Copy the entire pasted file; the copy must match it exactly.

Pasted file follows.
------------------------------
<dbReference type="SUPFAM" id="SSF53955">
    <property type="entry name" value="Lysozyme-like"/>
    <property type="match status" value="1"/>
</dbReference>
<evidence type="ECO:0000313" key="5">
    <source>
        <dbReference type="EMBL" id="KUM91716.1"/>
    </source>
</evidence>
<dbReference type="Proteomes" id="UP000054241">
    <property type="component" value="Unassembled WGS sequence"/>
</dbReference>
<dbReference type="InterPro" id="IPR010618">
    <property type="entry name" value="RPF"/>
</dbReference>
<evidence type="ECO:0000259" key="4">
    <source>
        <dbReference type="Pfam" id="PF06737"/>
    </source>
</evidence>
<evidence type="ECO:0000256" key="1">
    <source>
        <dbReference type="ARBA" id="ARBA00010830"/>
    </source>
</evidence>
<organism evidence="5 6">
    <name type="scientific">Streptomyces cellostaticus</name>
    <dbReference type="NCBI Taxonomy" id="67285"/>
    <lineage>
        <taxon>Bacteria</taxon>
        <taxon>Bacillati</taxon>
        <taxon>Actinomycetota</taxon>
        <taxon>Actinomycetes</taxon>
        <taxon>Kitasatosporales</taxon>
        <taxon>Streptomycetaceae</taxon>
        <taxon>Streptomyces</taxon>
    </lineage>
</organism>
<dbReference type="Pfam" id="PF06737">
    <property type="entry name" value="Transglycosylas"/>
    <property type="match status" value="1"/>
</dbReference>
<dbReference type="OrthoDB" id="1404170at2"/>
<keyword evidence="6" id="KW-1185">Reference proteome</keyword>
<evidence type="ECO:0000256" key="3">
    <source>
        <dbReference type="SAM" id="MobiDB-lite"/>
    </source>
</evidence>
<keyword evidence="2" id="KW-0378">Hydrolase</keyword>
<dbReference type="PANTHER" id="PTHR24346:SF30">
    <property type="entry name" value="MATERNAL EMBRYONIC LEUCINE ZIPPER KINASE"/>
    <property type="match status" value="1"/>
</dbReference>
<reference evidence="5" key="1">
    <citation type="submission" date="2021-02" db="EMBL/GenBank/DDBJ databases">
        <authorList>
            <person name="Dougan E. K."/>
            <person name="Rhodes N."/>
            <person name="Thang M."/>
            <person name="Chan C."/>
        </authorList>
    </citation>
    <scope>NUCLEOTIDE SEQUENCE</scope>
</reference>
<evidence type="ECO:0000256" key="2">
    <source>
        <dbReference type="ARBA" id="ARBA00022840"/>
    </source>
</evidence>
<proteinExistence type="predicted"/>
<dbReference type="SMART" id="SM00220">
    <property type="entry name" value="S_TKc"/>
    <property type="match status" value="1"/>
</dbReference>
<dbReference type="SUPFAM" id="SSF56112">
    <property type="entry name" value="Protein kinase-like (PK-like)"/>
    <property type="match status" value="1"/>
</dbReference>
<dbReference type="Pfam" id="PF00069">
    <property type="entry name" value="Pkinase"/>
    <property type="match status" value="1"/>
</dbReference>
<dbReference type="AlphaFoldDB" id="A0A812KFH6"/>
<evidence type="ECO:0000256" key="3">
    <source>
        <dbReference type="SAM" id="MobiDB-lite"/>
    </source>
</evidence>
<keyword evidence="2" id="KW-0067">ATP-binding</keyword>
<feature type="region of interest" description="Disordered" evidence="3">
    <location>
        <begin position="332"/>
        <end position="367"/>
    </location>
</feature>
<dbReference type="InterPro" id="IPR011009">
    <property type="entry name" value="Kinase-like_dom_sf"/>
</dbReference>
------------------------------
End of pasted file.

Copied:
<dbReference type="SUPFAM" id="SSF53955">
    <property type="entry name" value="Lysozyme-like"/>
    <property type="match status" value="1"/>
</dbReference>
<evidence type="ECO:0000313" key="5">
    <source>
        <dbReference type="EMBL" id="KUM91716.1"/>
    </source>
</evidence>
<dbReference type="Proteomes" id="UP000054241">
    <property type="component" value="Unassembled WGS sequence"/>
</dbReference>
<dbReference type="InterPro" id="IPR010618">
    <property type="entry name" value="RPF"/>
</dbReference>
<evidence type="ECO:0000259" key="4">
    <source>
        <dbReference type="Pfam" id="PF06737"/>
    </source>
</evidence>
<evidence type="ECO:0000256" key="1">
    <source>
        <dbReference type="ARBA" id="ARBA00010830"/>
    </source>
</evidence>
<organism evidence="5 6">
    <name type="scientific">Streptomyces cellostaticus</name>
    <dbReference type="NCBI Taxonomy" id="67285"/>
    <lineage>
        <taxon>Bacteria</taxon>
        <taxon>Bacillati</taxon>
        <taxon>Actinomycetota</taxon>
        <taxon>Actinomycetes</taxon>
        <taxon>Kitasatosporales</taxon>
        <taxon>Streptomycetaceae</taxon>
        <taxon>Streptomyces</taxon>
    </lineage>
</organism>
<dbReference type="Pfam" id="PF06737">
    <property type="entry name" value="Transglycosylas"/>
    <property type="match status" value="1"/>
</dbReference>
<dbReference type="OrthoDB" id="1404170at2"/>
<keyword evidence="6" id="KW-1185">Reference proteome</keyword>
<evidence type="ECO:0000256" key="3">
    <source>
        <dbReference type="SAM" id="MobiDB-lite"/>
    </source>
</evidence>
<keyword evidence="2" id="KW-0378">Hydrolase</keyword>
<dbReference type="PANTHER" id="PTHR24346:SF30">
    <property type="entry name" value="MATERNAL EMBRYONIC LEUCINE ZIPPER KINASE"/>
    <property type="match status" value="1"/>
</dbReference>
<reference evidence="5" key="1">
    <citation type="submission" date="2021-02" db="EMBL/GenBank/DDBJ databases">
        <authorList>
            <person name="Dougan E. K."/>
            <person name="Rhodes N."/>
            <person name="Thang M."/>
            <person name="Chan C."/>
        </authorList>
    </citation>
    <scope>NUCLEOTIDE SEQUENCE</scope>
</reference>
<evidence type="ECO:0000256" key="2">
    <source>
        <dbReference type="ARBA" id="ARBA00022840"/>
    </source>
</evidence>
<proteinExistence type="predicted"/>
<dbReference type="SMART" id="SM00220">
    <property type="entry name" value="S_TKc"/>
    <property type="match status" value="1"/>
</dbReference>
<dbReference type="SUPFAM" id="SSF56112">
    <property type="entry name" value="Protein kinase-like (PK-like)"/>
    <property type="match status" value="1"/>
</dbReference>
<dbReference type="Pfam" id="PF00069">
    <property type="entry name" value="Pkinase"/>
    <property type="match status" value="1"/>
</dbReference>
<dbReference type="AlphaFoldDB" id="A0A812KFH6"/>
<evidence type="ECO:0000256" key="3">
    <source>
        <dbReference type="SAM" id="MobiDB-lite"/>
    </source>
</evidence>
<keyword evidence="2" id="KW-0067">ATP-binding</keyword>
<feature type="region of interest" description="Disordered" evidence="3">
    <location>
        <begin position="332"/>
        <end position="367"/>
    </location>
</feature>
<dbReference type="InterPro" id="IPR011009">
    <property type="entry name" value="Kinase-like_dom_sf"/>
</dbReference>